Managing Thatch Accumulation on Golf Courses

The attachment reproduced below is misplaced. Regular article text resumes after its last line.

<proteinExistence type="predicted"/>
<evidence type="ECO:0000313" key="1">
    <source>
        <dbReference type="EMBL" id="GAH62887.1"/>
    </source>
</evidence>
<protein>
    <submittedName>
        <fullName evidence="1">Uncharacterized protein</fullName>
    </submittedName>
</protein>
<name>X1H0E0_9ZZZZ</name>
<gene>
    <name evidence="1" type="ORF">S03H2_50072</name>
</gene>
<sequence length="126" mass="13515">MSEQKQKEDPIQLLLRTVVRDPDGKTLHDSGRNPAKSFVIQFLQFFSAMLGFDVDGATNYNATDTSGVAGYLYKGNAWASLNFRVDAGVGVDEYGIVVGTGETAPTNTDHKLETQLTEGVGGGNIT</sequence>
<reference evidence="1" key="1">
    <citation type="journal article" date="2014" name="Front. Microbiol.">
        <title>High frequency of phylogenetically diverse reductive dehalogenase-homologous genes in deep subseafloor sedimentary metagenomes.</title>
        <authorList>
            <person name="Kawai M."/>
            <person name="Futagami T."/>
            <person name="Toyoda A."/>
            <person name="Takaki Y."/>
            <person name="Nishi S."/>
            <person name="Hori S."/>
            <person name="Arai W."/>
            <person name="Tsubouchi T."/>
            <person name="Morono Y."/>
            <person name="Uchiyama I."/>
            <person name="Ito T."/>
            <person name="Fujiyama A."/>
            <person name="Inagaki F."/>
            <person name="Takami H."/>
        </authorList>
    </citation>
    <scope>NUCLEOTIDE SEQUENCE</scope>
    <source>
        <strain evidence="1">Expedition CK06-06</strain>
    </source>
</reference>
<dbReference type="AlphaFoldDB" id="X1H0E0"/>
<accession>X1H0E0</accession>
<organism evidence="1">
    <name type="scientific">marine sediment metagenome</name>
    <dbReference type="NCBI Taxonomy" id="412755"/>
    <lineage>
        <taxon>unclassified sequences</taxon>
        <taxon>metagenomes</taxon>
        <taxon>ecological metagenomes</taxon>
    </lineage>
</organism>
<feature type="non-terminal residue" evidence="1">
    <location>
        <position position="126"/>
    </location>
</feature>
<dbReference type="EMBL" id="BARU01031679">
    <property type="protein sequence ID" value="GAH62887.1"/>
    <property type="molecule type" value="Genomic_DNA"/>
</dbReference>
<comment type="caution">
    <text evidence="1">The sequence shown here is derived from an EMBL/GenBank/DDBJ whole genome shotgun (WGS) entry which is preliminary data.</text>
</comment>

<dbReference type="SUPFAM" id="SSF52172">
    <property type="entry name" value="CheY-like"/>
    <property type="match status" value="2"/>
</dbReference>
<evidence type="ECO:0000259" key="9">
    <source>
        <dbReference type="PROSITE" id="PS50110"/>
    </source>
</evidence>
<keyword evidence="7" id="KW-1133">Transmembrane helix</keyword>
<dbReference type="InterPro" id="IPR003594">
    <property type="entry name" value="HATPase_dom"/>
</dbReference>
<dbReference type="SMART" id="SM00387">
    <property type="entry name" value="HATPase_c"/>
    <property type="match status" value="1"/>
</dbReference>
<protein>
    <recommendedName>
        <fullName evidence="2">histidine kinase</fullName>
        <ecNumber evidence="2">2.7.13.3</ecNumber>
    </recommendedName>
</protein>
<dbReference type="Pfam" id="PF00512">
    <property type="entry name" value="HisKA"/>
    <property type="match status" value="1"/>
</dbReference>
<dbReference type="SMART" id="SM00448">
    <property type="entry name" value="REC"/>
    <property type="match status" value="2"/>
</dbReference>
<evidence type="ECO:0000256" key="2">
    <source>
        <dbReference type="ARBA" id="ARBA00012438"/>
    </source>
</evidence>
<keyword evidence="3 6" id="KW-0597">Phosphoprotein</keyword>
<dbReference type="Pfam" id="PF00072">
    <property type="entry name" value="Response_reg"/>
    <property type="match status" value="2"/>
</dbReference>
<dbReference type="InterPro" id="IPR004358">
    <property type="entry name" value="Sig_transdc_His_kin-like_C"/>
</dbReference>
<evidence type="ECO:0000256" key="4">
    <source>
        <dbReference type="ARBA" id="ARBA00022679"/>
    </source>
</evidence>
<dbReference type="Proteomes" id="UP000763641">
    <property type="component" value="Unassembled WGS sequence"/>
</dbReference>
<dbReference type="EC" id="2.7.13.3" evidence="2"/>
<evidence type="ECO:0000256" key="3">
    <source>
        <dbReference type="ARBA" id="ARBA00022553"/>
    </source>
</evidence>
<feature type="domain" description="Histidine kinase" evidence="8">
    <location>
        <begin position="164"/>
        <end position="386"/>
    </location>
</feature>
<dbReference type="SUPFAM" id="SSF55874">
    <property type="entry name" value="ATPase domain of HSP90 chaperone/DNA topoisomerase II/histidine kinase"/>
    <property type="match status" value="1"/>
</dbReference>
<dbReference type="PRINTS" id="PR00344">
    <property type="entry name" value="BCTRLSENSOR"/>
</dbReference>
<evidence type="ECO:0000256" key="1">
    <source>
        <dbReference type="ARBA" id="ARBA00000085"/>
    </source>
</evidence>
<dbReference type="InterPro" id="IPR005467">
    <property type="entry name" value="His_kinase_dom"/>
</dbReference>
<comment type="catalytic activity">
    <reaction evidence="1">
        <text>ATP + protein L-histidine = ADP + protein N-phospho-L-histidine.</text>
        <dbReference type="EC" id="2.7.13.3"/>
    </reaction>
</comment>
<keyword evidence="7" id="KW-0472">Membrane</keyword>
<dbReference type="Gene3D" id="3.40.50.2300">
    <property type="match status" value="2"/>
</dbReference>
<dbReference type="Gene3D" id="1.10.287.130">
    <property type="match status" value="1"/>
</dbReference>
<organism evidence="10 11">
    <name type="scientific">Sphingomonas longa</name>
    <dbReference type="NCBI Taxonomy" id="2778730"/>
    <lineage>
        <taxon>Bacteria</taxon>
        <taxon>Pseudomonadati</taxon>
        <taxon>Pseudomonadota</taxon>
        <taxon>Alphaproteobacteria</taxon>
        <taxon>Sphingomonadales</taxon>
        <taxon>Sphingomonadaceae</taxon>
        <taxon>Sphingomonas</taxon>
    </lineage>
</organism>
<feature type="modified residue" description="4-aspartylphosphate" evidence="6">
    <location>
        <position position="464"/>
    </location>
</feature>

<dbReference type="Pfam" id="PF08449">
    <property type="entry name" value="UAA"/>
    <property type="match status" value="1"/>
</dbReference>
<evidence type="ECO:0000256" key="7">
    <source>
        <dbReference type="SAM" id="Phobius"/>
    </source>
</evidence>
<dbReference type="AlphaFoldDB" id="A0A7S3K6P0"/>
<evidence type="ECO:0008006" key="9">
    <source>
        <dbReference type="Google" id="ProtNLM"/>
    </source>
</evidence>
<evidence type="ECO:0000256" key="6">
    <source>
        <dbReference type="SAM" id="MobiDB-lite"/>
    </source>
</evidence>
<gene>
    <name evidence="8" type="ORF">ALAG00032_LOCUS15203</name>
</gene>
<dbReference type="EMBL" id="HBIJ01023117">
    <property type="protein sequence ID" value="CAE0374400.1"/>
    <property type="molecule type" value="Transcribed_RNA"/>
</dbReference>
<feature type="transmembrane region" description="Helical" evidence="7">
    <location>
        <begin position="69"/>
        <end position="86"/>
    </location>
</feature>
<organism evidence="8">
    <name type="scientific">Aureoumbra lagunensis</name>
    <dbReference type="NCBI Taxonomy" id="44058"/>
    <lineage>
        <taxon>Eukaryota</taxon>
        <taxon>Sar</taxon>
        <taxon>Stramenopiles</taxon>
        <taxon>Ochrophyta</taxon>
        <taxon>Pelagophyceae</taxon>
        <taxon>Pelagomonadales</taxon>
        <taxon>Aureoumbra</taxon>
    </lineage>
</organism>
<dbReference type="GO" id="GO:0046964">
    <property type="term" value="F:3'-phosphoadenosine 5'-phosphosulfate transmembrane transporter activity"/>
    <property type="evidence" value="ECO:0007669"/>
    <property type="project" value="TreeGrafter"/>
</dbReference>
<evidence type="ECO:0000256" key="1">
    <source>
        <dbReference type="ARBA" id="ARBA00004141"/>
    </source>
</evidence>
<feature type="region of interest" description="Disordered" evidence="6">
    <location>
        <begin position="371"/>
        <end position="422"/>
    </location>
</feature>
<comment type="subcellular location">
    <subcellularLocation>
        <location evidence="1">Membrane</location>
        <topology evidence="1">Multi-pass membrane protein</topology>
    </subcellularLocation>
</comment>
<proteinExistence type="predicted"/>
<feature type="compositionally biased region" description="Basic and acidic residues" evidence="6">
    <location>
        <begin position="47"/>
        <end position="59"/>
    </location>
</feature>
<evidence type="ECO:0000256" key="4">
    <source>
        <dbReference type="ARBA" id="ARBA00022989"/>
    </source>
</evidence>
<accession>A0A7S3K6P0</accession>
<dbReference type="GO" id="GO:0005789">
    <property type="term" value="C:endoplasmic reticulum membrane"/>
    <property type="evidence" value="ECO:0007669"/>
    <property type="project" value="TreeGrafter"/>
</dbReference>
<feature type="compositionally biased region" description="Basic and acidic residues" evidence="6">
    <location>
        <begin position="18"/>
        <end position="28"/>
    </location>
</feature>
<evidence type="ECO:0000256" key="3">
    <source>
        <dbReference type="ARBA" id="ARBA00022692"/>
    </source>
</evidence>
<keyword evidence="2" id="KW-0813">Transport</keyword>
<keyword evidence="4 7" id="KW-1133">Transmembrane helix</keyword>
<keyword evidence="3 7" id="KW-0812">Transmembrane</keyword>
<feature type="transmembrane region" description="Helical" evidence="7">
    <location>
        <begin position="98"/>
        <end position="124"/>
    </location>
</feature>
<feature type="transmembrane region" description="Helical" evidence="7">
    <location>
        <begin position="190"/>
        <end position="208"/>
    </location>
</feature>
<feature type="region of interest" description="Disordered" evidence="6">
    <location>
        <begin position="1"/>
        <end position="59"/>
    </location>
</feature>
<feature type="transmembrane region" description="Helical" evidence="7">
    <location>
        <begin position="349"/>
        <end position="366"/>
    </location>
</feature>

Thatch management represents a major expense and challenge for golf course managers, particularly on golf greens. Thatch is a layer of organic matter, including tightly intermingled dead and living leaves, stems, and roots that develop between the soil surface and the green vegetation. Currently, thatch accumulation on golf greens is managed using cultural practices that physically remove thatch and dilute thatch levels by topdressing with sand. Cultural practices such as core aeration, vertical mowing, and topdressing are labor and cost intensive and have disruptive effects on turfgrass surfaces and quality. Many of these industry standard practices involve shutting down the greens for treatment and recovery, making them unavailable to golfers and reducing green fee revenues during and following treatment. Research by UGA crop and soil scientists has verified that periodically spraying an enzyme solution on the surface of the greens can enhance the rate of degradation of organic matter and limit thatch accumulation without impacting turf quality. This research indicates that this approach reduces the need for disruptive cultural management practices currently used on golf greens. If 25 percent of all golf courses adopted the enzymatic dethatching method and it eliminated two core aerations a year, this accrues to a direct market value of $90 million in the U.S. and $155 million worldwide. If the recovery of lost revenues associated with disrupted play due to core aeration is considered, the potential economic impact is over $1 billion annually worldwide.